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TLP:WHITE

Alert (TA04-315A)

Buffer Overflow in Microsoft Internet Explorer

Original release date: November 10, 2004 | Last revised: December 03, 2004

Systems Affected

Microsoft Windows systems running

Overview

Microsoft Internet Explorer (IE) contains a buffer overflow vulnerability that could allow a remote attacker to execute arbitrary code with the privileges of the user running IE.


Description

A buffer overflow vulnerability exists in the way IE handles the SRC and NAME attributes of various elements, including FRAME and IFRAME. Because IE fails to properly check the size of the NAME and SRC attributes, a specially crafted HTML document can cause a buffer overflow in heap memory. Due to the dynamic nature of the heap, it is usually difficult for attackers to execute arbitrary code using this type of vulnerability.

However, if heap memory is prepared in a special manner, an attacker could execute arbitrary code more easily. Publicly observed exploits use scripting to prepare the heap, though this may be accomplished without scripting. Without the ability to prepare the heap, the impact is most likely limited to denial of service.

Based on limited testing and information from Microsoft, IE 5, IE 6 on Windows XP SP2, and IE 6 on Windows Server 2003 are not vulnerable.

This vulnerability is described in further detail in VU#842160.

Impact

By convincing a user to view a specially crafted HTML document (e.g., a web page or an HTML email message), an attacker could execute arbitrary code with the privileges of the user. The attacker could also cause IE (or any program that hosts the WebBrowser ActiveX control) to crash.

Reports indicate that this vulnerability is being exploited by malicious code propagated via email. When a user clicks on a URL in a malicious email message, IE opens and displays an HTML document that exploits the vulnerability. This malicious code may be referred to as MyDoom.{AG,AH,AI} or Bofra.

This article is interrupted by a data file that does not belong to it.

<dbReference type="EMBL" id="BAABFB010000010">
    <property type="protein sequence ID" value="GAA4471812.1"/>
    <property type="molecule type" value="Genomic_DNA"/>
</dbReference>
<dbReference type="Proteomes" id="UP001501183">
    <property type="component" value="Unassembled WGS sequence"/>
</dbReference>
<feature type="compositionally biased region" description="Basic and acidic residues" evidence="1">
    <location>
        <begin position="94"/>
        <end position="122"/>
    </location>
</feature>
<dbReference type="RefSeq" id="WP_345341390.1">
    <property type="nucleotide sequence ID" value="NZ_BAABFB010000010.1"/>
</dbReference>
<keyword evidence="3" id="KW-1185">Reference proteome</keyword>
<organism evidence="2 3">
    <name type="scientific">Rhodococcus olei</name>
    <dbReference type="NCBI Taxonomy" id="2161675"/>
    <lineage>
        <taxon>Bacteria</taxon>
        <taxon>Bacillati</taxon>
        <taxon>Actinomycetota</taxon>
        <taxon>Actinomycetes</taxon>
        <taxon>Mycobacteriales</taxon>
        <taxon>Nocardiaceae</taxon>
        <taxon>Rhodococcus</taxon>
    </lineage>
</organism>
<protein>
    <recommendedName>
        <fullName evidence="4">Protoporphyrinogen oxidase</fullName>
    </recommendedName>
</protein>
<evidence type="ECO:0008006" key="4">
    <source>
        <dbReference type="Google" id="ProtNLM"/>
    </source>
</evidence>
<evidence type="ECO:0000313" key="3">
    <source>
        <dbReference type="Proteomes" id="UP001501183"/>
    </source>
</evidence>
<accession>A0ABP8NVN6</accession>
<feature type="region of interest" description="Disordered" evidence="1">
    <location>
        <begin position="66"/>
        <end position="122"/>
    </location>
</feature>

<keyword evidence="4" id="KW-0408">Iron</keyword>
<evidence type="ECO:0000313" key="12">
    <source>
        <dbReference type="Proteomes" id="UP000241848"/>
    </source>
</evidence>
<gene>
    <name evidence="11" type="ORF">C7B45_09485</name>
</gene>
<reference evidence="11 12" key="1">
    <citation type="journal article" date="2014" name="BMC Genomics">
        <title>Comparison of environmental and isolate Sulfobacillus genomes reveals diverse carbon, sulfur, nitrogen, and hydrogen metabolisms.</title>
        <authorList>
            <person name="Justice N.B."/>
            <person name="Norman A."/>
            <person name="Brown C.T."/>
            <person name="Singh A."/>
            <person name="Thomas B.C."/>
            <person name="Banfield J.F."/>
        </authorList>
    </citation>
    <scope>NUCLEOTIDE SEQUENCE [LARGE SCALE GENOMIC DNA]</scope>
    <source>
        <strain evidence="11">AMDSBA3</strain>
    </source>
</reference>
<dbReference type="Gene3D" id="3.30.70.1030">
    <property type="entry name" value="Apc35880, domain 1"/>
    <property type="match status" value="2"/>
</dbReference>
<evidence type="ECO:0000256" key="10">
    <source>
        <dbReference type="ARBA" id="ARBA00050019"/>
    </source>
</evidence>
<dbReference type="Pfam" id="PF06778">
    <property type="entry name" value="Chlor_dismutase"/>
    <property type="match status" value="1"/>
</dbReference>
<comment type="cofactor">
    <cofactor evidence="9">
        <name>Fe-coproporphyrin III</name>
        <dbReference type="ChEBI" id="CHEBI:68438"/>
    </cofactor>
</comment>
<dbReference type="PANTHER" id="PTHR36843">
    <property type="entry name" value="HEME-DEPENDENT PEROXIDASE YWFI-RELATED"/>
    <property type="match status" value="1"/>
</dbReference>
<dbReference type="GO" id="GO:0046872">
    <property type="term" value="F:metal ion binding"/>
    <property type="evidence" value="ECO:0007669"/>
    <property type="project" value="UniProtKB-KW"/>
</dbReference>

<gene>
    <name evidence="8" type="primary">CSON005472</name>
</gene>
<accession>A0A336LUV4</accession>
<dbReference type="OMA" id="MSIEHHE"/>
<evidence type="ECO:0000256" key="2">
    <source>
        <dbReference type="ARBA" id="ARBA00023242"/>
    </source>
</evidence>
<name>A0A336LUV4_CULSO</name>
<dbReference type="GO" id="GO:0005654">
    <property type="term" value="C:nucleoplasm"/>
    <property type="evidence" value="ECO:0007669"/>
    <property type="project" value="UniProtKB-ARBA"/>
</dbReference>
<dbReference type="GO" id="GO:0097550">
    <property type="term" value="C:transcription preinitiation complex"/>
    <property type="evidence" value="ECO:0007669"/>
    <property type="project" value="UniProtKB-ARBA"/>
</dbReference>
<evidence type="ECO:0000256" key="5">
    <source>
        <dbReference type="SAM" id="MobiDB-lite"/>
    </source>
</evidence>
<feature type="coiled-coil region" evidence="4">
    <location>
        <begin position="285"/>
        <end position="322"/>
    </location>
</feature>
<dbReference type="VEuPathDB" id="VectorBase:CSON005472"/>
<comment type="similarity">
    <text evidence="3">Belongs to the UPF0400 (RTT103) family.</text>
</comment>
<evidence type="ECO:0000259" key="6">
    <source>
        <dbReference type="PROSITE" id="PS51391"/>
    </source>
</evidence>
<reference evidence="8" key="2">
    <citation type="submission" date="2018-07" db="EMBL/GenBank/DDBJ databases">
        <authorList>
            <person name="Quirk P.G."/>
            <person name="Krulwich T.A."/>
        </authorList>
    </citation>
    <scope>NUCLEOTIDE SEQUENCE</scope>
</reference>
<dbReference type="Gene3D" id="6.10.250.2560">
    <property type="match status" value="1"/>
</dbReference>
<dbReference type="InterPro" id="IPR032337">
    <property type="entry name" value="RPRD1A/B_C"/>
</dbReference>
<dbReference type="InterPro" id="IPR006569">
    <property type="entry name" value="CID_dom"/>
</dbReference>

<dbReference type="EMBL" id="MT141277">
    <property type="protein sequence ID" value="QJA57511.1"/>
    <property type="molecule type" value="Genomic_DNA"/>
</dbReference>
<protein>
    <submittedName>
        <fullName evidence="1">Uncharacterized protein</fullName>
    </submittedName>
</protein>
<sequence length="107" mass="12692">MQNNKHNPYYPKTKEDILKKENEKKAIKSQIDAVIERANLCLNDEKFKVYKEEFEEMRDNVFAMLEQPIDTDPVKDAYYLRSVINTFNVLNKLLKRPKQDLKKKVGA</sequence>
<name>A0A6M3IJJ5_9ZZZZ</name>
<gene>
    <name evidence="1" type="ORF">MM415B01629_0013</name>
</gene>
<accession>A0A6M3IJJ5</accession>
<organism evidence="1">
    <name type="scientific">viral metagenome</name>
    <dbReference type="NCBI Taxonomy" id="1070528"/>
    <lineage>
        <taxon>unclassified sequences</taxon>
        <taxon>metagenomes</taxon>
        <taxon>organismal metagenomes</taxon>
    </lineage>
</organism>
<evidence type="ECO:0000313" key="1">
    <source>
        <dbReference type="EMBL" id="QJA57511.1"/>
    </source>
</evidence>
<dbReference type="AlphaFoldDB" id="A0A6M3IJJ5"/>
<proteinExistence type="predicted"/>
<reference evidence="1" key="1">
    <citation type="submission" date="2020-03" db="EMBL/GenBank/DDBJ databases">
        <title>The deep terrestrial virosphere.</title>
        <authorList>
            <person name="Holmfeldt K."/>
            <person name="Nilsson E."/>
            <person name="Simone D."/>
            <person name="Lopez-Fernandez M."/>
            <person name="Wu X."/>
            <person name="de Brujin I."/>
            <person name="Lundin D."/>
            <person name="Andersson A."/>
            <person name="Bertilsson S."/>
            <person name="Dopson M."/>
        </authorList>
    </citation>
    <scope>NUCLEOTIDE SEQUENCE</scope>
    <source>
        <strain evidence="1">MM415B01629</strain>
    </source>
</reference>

Solution

Install an update

Install the appropriate update according to Microsoft Security Bulletin MS04-040. For additional information about the update, including possible adverse effects, please see Microsoft Knowledge Base articles 889293 and 889669.

Install Windows XP SP2

Microsoft Windows XP SP2 is not affected by this vulnerability. Windows XP users should consider updating to SP2.

Disable Active scripting

To help protect against attacks that use scripting to prepare the heap, disable Active scripting in any zone used to render untrusted HTML content (typically the Internet Zone and Restricted Sites Zone). Instructions for disabling Active scripting in the Internet Zone can be found in the Malicious Web Scripts FAQ.

Do not follow unsolicited links

Do not click on unsolicited URLs received in email, instant messages, web forums, or Internet relay chat (IRC) channels. While this is generally good security practice, following this behavior will not prevent exploitation of this vulnerability in all cases. For example, a trusted web site could be compromised and modified to deliver exploit script to unsuspecting clients.

Read and send email in plain text format

Outlook 2003, Outlook 2002 SP1, and Outlook 6 SP1 can be configured to view email messages in text format. Consider the security of fellow Internet users and send email in plain text format when possible. Note that reading and sending email in plain text will not necessarily prevent exploitation of this vulnerability.

Maintain updated anti-virus software

Anti-virus software with updated virus definitions may identify and prevent some exploit attempts. Variations of exploits or attack vectors may not be detected. Do not rely solely on anti-virus software to defend against this vulnerability. More information about viruses and anti-virus vendors is available on the US-CERT Computer Virus Resources page.

Appendix A. References



Feedback can be directed to the authors: Will Dormann and Art Manion.



Revision History

  • November 10, 2004: Initial release
    November 11, 2004: Added status information about IE versions, minor changes to Windows XP SP2 workaround and SP2 reference
    December 3, 2004: Removed EMBED from list of affected elements, updated systems affected, revised SP2 information, added MS04-040 and KB articles to solution

    Last updated

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